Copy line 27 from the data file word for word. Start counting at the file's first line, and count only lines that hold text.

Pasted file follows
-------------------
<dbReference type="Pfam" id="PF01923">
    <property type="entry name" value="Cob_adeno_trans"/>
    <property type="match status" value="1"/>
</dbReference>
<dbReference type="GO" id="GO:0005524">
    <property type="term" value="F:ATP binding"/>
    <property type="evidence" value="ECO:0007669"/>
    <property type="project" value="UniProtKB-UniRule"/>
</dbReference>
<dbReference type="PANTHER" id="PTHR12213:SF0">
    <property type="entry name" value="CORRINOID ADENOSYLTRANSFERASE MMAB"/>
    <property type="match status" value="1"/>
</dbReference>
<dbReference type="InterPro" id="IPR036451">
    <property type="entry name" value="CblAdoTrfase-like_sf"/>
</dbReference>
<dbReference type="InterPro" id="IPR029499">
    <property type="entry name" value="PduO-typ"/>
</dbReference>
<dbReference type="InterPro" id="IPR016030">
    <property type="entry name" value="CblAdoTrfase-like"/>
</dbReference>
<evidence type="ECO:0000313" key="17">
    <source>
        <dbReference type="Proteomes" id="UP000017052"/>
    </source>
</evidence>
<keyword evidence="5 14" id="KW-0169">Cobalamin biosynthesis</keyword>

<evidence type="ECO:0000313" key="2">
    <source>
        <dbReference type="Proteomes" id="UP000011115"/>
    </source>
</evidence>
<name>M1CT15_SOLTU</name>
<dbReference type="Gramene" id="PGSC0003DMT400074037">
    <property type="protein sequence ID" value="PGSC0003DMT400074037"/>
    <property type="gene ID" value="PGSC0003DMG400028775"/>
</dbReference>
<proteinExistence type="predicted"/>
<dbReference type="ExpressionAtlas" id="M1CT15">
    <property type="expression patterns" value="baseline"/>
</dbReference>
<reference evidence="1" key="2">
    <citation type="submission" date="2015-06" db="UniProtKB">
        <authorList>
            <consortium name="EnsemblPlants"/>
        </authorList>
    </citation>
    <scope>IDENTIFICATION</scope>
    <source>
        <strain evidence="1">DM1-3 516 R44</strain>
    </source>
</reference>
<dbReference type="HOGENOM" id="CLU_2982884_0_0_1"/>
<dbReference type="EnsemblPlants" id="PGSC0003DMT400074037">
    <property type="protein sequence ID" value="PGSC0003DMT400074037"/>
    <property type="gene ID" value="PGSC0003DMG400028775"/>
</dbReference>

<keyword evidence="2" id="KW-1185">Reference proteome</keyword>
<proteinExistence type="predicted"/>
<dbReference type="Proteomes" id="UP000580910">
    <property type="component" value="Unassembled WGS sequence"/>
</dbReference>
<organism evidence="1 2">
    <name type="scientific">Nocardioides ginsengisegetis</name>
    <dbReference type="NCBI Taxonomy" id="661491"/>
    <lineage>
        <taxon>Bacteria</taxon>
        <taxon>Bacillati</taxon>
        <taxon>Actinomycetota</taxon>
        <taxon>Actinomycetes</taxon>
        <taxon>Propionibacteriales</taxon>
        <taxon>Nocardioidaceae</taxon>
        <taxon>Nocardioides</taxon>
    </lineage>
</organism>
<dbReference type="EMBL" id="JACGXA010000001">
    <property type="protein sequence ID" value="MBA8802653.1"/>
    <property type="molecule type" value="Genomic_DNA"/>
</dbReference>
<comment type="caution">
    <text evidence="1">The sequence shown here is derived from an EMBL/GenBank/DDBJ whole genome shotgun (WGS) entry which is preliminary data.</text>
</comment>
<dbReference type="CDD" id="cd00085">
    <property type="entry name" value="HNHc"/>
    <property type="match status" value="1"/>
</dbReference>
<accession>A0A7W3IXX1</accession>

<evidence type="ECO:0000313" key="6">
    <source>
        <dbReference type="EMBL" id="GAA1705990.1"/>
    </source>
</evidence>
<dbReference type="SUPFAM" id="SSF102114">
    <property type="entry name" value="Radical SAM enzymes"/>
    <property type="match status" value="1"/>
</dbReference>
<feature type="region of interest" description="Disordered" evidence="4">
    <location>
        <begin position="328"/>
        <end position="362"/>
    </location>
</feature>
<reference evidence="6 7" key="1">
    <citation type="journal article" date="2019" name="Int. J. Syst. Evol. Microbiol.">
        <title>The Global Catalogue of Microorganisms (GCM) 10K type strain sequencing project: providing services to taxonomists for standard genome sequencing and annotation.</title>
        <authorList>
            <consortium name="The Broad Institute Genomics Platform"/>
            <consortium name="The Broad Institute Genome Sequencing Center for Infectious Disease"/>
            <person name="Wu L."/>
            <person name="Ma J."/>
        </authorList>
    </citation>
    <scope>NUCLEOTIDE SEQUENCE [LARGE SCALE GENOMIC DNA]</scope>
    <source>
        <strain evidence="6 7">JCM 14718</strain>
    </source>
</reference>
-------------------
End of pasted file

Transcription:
</evidence>